I’ve made no distinction between one way and two way binding. Whatever the framework most easily supports is fine. One way bindings are definitely the preference on a real app, as two-way can lead to conflicting state that is harder to reason. But in the scope of this it’s not really covered. I’ll discuss it a bit more in the conclusion.

There are a few specific requirements to be met. First of all, the applications need to include Bootstrap. Not from a CDN, but pulled into the application build. This is mostly to see what they’re like at handling their asset pipeline.

Another requirement flows from that. Bootstrap wants its active element to be the li tag, not the link itself. Resolving that is the sort of real-world problem a framework should be able to deal with.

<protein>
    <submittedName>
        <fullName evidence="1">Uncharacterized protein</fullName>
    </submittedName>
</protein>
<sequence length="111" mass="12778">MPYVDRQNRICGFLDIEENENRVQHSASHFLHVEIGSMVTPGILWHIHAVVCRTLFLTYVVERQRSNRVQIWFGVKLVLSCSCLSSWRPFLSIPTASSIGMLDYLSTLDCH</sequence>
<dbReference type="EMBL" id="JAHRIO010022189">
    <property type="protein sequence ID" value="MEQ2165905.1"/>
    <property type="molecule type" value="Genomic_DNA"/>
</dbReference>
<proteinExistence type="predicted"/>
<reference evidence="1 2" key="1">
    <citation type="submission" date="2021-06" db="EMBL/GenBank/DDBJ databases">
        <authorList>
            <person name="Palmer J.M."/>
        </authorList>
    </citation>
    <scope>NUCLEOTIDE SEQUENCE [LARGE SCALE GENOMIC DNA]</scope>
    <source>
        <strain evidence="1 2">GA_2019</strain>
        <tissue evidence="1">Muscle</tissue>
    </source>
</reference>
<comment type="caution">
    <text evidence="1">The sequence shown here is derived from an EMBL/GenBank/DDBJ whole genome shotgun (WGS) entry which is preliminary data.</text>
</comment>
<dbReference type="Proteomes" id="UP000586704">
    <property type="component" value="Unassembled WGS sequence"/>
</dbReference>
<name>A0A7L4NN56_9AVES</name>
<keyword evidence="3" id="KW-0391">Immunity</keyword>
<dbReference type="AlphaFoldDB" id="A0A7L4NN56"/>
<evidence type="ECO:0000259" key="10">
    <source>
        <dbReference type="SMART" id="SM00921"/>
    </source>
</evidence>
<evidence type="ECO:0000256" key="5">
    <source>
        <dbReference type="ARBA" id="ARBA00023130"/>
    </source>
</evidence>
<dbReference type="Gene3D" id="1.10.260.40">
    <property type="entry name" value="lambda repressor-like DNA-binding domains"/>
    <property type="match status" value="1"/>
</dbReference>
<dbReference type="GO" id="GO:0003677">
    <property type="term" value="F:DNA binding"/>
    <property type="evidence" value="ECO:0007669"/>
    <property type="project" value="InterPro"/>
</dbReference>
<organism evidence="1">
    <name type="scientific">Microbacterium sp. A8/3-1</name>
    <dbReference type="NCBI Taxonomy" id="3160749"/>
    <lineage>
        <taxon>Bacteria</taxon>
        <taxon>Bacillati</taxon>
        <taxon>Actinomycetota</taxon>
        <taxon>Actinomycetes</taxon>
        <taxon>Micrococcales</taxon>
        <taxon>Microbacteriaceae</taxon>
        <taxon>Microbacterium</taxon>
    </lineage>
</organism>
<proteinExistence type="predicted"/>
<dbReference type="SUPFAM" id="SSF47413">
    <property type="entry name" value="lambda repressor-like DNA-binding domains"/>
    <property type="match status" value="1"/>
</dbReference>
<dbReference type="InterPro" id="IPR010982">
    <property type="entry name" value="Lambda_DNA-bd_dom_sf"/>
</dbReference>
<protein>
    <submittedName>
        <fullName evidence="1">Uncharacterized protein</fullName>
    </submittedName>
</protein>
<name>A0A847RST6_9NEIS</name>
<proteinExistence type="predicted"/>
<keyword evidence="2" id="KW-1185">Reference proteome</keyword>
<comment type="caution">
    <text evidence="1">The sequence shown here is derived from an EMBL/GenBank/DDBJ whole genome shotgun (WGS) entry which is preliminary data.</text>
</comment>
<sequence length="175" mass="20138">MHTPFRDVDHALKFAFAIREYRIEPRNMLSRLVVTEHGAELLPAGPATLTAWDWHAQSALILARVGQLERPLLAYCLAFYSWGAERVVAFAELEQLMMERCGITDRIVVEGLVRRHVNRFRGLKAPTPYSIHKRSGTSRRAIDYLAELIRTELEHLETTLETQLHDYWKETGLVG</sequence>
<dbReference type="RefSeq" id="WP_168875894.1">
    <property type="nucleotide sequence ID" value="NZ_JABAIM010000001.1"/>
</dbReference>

Another task is to install FontAwesome. This is slightly more complex than the Bootstrap case because of the presence of font resources that need to be moved and linked correctly.

Um why not just read TodoMVC?

Because they’re not great apps. They don’t test how the framework handles editing, they’re not bundled, and typically aren’t idiomatic examples of the framework. Many are out of date. They don’t even have any form of persistence. More particularly they provide no context of the developer experience. Was it hard? Were parts of it more difficult than expected? Easier? Were there areas that the documentation covered particularly well or badly? What about the community? Are there specific pain points? Seeing an example app written by someone who might be literally anyone from a newbie dev to the creator of the framework provides little basis for real comparison, and certainly little for discussion.